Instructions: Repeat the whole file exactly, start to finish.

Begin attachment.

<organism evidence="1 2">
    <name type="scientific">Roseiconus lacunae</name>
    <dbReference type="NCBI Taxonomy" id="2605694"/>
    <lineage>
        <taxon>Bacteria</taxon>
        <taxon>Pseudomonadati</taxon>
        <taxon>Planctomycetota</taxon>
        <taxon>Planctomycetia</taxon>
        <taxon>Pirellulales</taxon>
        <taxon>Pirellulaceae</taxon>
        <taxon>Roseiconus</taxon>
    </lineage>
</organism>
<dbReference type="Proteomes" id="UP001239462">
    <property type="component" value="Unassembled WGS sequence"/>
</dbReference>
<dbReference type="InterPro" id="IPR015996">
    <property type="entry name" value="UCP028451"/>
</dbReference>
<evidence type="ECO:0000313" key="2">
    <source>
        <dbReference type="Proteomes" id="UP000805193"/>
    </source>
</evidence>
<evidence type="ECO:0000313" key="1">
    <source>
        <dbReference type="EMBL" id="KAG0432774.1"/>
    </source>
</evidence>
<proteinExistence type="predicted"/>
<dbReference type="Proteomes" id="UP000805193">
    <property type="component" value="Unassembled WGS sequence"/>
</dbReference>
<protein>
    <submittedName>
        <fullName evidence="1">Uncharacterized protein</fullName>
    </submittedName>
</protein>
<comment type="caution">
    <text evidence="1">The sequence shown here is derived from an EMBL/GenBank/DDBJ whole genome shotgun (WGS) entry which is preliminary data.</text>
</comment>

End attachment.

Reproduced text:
<organism evidence="1 2">
    <name type="scientific">Roseiconus lacunae</name>
    <dbReference type="NCBI Taxonomy" id="2605694"/>
    <lineage>
        <taxon>Bacteria</taxon>
        <taxon>Pseudomonadati</taxon>
        <taxon>Planctomycetota</taxon>
        <taxon>Planctomycetia</taxon>
        <taxon>Pirellulales</taxon>
        <taxon>Pirellulaceae</taxon>
        <taxon>Roseiconus</taxon>
    </lineage>
</organism>
<dbReference type="Proteomes" id="UP001239462">
    <property type="component" value="Unassembled WGS sequence"/>
</dbReference>
<dbReference type="InterPro" id="IPR015996">
    <property type="entry name" value="UCP028451"/>
</dbReference>
<evidence type="ECO:0000313" key="2">
    <source>
        <dbReference type="Proteomes" id="UP000805193"/>
    </source>
</evidence>
<evidence type="ECO:0000313" key="1">
    <source>
        <dbReference type="EMBL" id="KAG0432774.1"/>
    </source>
</evidence>
<proteinExistence type="predicted"/>
<dbReference type="Proteomes" id="UP000805193">
    <property type="component" value="Unassembled WGS sequence"/>
</dbReference>
<protein>
    <submittedName>
        <fullName evidence="1">Uncharacterized protein</fullName>
    </submittedName>
</protein>
<comment type="caution">
    <text evidence="1">The sequence shown here is derived from an EMBL/GenBank/DDBJ whole genome shotgun (WGS) entry which is preliminary data.</text>
</comment>